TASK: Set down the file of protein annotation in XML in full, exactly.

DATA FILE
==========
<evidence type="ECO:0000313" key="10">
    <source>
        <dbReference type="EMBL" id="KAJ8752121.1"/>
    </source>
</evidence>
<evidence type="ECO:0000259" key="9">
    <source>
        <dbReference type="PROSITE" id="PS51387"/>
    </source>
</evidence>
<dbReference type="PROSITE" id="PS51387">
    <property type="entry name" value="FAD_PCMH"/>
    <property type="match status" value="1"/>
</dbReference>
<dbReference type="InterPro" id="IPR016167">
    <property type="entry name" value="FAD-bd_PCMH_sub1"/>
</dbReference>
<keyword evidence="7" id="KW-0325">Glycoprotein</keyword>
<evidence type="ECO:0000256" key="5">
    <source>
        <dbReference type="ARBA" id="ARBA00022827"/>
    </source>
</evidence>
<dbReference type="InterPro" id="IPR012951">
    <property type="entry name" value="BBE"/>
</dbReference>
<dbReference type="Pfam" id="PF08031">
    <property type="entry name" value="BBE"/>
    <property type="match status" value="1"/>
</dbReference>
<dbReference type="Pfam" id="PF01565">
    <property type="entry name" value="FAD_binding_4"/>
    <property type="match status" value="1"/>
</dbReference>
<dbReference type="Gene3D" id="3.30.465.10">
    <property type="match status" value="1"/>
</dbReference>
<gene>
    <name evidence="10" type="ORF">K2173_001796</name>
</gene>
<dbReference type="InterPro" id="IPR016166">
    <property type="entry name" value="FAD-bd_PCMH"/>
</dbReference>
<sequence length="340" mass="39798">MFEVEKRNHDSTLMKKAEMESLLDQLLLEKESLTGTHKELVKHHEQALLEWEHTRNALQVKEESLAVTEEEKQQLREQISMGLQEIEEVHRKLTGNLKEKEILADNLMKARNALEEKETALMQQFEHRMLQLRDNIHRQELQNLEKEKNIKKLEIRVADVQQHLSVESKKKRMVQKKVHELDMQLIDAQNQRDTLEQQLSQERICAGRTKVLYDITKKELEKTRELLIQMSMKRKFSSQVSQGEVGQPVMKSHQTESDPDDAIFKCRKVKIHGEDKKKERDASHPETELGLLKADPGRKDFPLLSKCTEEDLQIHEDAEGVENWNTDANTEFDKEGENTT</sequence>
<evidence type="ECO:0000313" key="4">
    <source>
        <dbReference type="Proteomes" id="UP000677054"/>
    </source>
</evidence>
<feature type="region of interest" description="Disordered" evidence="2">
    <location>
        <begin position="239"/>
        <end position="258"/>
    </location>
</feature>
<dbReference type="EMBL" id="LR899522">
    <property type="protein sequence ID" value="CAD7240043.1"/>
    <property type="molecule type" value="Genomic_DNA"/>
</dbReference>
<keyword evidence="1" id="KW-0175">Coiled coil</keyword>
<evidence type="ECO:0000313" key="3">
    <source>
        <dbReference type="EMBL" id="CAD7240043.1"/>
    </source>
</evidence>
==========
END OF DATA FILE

<evidence type="ECO:0000313" key="10">
    <source>
        <dbReference type="EMBL" id="KAJ8752121.1"/>
    </source>
</evidence>
<evidence type="ECO:0000259" key="9">
    <source>
        <dbReference type="PROSITE" id="PS51387"/>
    </source>
</evidence>
<dbReference type="PROSITE" id="PS51387">
    <property type="entry name" value="FAD_PCMH"/>
    <property type="match status" value="1"/>
</dbReference>
<dbReference type="InterPro" id="IPR016167">
    <property type="entry name" value="FAD-bd_PCMH_sub1"/>
</dbReference>
<keyword evidence="7" id="KW-0325">Glycoprotein</keyword>
<evidence type="ECO:0000256" key="5">
    <source>
        <dbReference type="ARBA" id="ARBA00022827"/>
    </source>
</evidence>
<dbReference type="InterPro" id="IPR012951">
    <property type="entry name" value="BBE"/>
</dbReference>
<dbReference type="Pfam" id="PF08031">
    <property type="entry name" value="BBE"/>
    <property type="match status" value="1"/>
</dbReference>
<dbReference type="Pfam" id="PF01565">
    <property type="entry name" value="FAD_binding_4"/>
    <property type="match status" value="1"/>
</dbReference>
<dbReference type="Gene3D" id="3.30.465.10">
    <property type="match status" value="1"/>
</dbReference>
<gene>
    <name evidence="10" type="ORF">K2173_001796</name>
</gene>
<dbReference type="InterPro" id="IPR016166">
    <property type="entry name" value="FAD-bd_PCMH"/>
</dbReference>
<sequence length="340" mass="39798">MFEVEKRNHDSTLMKKAEMESLLDQLLLEKESLTGTHKELVKHHEQALLEWEHTRNALQVKEESLAVTEEEKQQLREQISMGLQEIEEVHRKLTGNLKEKEILADNLMKARNALEEKETALMQQFEHRMLQLRDNIHRQELQNLEKEKNIKKLEIRVADVQQHLSVESKKKRMVQKKVHELDMQLIDAQNQRDTLEQQLSQERICAGRTKVLYDITKKELEKTRELLIQMSMKRKFSSQVSQGEVGQPVMKSHQTESDPDDAIFKCRKVKIHGEDKKKERDASHPETELGLLKADPGRKDFPLLSKCTEEDLQIHEDAEGVENWNTDANTEFDKEGENTT</sequence>
<evidence type="ECO:0000313" key="4">
    <source>
        <dbReference type="Proteomes" id="UP000677054"/>
    </source>
</evidence>
<feature type="region of interest" description="Disordered" evidence="2">
    <location>
        <begin position="239"/>
        <end position="258"/>
    </location>
</feature>
<dbReference type="EMBL" id="LR899522">
    <property type="protein sequence ID" value="CAD7240043.1"/>
    <property type="molecule type" value="Genomic_DNA"/>
</dbReference>
<keyword evidence="1" id="KW-0175">Coiled coil</keyword>
<evidence type="ECO:0000313" key="3">
    <source>
        <dbReference type="EMBL" id="CAD7240043.1"/>
    </source>
</evidence>